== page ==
WATCH: Milwaukee’s polluted hotspot
- by Great Lakes Now

The Catch took a look at the largest project ever funded under a Great Lakes cleanup program. The aim is to remove contaminated sediments from a polluted hotspot in Milwaukee.

Will Energy From Manure Help or Harm Water Quality in Michigan?
- by Circle of Blue

Chevron and two utilities are building big methane biodigesters on the state’s largest dairies.

Book Review: Wisconsin author touches third rail of drinking water issues in new book
- by Gary Wilson, Great Lakes Now

Can wastewater recycled for drinking water survive the court of public opinion?

Michigan regulators approve key permit for Enbridge Line 5 tunnel
- by Bridge Michigan

The ruling puts Enbridge Energy a step closer to tunnel construction despite opposition from environmental and Native American groups.

Waves of Change: Meet Executive Director Alicia Smith
- by Great Lakes Now

We spoke with Alicia Smith, executive director of the Junction Coalition, a community nonprofit based in Toledo, Ohio.

We’re going to need a bigger fishbowl
- by Brian Owens, Great Lakes Now

Tracking escaped goldfish in Hamilton Harbour could help control the invasive species.

Concerns about Michigan steelhead populations prompt new catch limits
- by Bridge Michigan

State regulators are ratcheting down the number of fish anglers can keep in some rivers, citing fears that the fish could be in trouble. State scientists disagree.

Wisconsin agency’s expanded mission led to record $450 million investment in Milwaukee waterways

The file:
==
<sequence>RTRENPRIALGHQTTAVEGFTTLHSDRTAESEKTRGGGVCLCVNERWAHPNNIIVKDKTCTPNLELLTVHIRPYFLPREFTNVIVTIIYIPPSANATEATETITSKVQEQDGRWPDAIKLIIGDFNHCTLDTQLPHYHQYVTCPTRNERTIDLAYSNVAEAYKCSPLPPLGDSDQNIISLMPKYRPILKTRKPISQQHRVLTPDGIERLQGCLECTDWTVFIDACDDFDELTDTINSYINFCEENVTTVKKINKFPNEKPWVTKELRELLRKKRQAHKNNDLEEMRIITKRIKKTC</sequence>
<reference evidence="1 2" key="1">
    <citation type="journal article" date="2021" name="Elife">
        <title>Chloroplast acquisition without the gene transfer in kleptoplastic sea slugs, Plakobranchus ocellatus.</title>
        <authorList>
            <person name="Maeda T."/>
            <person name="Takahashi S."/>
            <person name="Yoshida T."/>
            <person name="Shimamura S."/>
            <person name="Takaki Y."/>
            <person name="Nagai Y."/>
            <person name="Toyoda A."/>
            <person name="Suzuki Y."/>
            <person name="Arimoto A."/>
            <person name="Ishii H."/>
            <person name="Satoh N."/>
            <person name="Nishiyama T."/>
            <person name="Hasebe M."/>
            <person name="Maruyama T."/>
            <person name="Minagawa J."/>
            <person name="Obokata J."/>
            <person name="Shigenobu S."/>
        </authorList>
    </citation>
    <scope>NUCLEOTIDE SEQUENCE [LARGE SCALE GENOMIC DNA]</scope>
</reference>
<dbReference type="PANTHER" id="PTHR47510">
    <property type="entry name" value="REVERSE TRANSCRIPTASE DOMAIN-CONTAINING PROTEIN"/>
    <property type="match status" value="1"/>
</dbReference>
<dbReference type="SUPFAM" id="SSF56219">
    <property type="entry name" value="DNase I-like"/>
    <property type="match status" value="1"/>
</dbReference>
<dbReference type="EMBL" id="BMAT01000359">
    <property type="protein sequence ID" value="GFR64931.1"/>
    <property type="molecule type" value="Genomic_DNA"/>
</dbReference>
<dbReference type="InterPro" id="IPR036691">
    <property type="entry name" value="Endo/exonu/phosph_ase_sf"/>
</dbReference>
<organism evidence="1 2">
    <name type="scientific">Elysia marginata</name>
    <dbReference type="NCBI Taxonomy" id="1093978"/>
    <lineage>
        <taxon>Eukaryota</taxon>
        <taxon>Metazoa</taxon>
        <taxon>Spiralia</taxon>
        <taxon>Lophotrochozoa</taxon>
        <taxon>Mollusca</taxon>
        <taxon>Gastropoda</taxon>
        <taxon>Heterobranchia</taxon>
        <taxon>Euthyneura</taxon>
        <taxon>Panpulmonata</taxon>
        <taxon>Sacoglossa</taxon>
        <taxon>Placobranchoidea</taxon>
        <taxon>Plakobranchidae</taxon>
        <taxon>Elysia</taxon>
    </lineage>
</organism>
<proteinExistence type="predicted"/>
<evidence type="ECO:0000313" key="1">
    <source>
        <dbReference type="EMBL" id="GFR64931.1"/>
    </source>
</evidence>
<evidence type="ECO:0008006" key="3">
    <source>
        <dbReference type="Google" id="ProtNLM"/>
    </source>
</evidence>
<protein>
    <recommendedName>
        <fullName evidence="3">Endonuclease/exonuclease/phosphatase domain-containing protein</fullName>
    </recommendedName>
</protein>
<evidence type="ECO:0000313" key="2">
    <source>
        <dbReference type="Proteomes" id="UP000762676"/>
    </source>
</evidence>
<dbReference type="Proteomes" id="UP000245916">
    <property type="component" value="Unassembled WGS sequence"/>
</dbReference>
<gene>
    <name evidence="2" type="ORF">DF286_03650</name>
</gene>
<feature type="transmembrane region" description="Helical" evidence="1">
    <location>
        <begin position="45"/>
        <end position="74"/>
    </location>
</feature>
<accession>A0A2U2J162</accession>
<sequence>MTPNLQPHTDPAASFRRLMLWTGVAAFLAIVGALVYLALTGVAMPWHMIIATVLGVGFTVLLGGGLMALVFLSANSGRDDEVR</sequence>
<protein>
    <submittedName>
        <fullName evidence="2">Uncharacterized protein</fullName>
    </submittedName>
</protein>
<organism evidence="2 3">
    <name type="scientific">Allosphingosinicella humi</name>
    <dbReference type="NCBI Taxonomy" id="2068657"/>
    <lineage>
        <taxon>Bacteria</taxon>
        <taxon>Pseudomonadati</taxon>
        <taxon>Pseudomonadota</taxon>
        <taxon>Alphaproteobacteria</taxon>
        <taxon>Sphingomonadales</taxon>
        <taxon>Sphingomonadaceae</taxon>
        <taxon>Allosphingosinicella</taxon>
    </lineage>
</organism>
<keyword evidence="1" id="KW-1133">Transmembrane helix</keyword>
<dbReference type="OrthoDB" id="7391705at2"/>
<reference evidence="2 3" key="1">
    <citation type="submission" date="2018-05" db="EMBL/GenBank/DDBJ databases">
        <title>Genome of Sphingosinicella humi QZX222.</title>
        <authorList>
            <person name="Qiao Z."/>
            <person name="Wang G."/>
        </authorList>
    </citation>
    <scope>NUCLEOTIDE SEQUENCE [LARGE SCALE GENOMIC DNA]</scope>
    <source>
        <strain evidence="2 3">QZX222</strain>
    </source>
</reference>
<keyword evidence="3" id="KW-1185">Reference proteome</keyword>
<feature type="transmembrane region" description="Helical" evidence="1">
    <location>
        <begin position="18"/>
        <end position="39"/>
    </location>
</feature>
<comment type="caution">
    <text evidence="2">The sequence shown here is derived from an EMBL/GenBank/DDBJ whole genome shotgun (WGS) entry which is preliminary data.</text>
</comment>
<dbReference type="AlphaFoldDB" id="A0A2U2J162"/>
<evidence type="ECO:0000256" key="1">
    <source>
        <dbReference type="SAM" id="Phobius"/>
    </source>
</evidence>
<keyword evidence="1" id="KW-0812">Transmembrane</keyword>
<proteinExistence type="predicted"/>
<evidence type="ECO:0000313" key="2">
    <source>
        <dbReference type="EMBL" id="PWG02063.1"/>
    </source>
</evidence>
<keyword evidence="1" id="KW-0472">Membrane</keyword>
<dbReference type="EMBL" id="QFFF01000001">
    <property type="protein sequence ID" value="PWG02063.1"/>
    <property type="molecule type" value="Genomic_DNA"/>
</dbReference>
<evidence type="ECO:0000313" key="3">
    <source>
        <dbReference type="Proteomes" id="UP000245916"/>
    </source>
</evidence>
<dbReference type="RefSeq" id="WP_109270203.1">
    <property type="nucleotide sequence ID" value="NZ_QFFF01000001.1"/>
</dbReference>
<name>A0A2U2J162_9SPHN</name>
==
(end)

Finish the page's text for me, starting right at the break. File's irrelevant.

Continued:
- by Gary Wilson, Great Lakes Now

Sewerage district leadership sealed the deal to remediate two million cubic yards of contaminated sediment

Building a Smart Lake Erie Watershed
- by Michigan Public

Water quality sensors in Lake Erie are being networked to make more data accessible to researchers and government agencies, as well as the public.

No convictions for Flint: Attorney general ends water crisis prosecutions
- by Bridge Michigan

A state prosecution team on Tuesday announced it’s given up on the effort to criminally charge public officials for the Flint water crisis. One unsurprised community leader called it “the norm” for a city repeatedly failed by the state.

Michigan steps up dam removal in race against climate change
- by Bridge Michigan

As climate change threatens to warm Michigan rivers, dam removal can drive temperatures down by several degrees. An influx of money has boosted removal efforts, but advocates say more is needed.

The spawn from lake sturgeon in Michigan to be introduced to Cuyahoga River
- by Michigan Public